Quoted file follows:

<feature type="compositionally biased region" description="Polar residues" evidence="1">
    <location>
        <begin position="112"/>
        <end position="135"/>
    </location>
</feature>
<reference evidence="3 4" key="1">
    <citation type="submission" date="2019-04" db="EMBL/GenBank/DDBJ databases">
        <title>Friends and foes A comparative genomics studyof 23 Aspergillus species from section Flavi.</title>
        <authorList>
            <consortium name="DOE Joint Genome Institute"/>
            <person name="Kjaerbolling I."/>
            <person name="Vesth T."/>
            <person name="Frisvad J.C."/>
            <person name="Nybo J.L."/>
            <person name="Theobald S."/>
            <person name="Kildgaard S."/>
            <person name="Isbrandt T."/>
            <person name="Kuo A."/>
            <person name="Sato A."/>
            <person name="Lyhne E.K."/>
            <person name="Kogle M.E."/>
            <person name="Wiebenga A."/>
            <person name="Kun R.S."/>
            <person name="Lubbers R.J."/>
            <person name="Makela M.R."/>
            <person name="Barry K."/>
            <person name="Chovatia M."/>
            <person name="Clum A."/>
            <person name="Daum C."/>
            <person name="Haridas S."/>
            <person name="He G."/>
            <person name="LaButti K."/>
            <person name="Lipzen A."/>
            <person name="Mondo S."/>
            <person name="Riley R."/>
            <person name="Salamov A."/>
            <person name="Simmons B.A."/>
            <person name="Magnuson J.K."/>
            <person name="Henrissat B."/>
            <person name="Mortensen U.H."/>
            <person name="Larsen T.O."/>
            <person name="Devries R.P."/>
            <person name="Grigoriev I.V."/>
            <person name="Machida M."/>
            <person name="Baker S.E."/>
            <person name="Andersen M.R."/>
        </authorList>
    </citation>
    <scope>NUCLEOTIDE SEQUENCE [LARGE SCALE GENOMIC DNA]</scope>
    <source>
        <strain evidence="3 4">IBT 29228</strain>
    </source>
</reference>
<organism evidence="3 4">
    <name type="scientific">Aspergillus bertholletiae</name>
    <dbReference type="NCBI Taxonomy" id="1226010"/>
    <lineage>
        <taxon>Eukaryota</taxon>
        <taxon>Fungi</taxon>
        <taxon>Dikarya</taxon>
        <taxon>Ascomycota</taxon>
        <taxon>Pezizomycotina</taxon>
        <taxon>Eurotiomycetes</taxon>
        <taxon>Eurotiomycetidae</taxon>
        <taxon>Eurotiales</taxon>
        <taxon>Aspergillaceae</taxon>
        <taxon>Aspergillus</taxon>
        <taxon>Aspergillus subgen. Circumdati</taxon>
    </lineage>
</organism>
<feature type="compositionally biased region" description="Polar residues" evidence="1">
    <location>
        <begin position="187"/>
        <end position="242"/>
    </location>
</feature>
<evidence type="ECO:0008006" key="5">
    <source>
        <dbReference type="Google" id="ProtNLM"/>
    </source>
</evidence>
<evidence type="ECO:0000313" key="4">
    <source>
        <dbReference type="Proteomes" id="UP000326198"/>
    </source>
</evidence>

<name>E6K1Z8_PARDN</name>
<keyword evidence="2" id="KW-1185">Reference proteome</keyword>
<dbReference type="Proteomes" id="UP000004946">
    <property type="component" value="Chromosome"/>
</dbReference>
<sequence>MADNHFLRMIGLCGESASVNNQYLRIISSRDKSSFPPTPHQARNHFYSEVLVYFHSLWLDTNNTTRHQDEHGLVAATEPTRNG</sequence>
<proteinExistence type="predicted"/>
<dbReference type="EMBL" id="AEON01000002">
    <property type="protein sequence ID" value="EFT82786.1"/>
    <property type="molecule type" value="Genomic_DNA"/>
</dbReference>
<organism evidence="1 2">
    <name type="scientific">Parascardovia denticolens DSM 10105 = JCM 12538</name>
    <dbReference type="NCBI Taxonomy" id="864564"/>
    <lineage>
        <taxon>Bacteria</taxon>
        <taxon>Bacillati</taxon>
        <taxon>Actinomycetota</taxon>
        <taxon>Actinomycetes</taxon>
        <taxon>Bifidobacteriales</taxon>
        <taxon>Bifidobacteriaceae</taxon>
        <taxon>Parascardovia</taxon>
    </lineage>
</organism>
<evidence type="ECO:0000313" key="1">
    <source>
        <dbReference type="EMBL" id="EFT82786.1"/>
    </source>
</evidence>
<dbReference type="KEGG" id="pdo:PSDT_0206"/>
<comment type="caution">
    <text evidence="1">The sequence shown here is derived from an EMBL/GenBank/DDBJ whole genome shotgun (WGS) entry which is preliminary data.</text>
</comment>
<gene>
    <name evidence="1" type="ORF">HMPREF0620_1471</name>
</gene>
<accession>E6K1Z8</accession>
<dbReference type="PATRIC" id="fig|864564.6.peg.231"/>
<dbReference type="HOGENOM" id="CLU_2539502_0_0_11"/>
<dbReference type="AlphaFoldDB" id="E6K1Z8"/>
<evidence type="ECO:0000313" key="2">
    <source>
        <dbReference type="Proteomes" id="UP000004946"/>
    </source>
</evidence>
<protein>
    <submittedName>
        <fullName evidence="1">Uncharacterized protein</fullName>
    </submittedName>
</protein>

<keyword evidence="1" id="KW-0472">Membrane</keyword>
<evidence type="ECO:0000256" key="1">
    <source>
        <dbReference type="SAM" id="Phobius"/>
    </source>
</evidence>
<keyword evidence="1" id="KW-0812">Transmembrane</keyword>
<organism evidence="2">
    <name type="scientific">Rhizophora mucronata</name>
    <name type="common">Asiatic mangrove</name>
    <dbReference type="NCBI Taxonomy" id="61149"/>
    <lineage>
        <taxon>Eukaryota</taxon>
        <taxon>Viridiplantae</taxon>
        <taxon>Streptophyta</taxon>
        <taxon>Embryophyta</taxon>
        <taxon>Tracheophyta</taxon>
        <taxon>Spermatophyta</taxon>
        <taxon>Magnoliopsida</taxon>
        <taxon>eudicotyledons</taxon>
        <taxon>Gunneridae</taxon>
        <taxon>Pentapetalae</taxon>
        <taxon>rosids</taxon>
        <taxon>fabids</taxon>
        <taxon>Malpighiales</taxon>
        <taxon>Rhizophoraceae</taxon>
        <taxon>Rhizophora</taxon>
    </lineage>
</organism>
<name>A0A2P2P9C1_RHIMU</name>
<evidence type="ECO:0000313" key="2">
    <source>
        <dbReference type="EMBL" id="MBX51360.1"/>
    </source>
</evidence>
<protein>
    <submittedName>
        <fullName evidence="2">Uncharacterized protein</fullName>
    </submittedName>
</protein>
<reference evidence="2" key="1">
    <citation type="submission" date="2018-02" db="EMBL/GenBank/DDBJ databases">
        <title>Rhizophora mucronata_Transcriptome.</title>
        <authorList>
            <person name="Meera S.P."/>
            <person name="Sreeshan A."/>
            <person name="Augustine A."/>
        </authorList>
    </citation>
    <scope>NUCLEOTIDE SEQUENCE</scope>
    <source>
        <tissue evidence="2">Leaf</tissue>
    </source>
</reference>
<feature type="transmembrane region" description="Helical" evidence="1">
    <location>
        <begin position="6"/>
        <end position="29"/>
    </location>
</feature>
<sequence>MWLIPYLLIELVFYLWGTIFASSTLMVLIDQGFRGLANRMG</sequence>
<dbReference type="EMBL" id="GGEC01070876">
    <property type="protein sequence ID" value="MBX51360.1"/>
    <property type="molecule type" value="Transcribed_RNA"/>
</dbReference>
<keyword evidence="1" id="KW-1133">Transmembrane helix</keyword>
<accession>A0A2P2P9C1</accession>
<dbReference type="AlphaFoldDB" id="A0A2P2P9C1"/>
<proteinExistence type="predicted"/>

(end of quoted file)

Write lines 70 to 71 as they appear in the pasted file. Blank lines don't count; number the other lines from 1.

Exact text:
    </lineage>
</organism>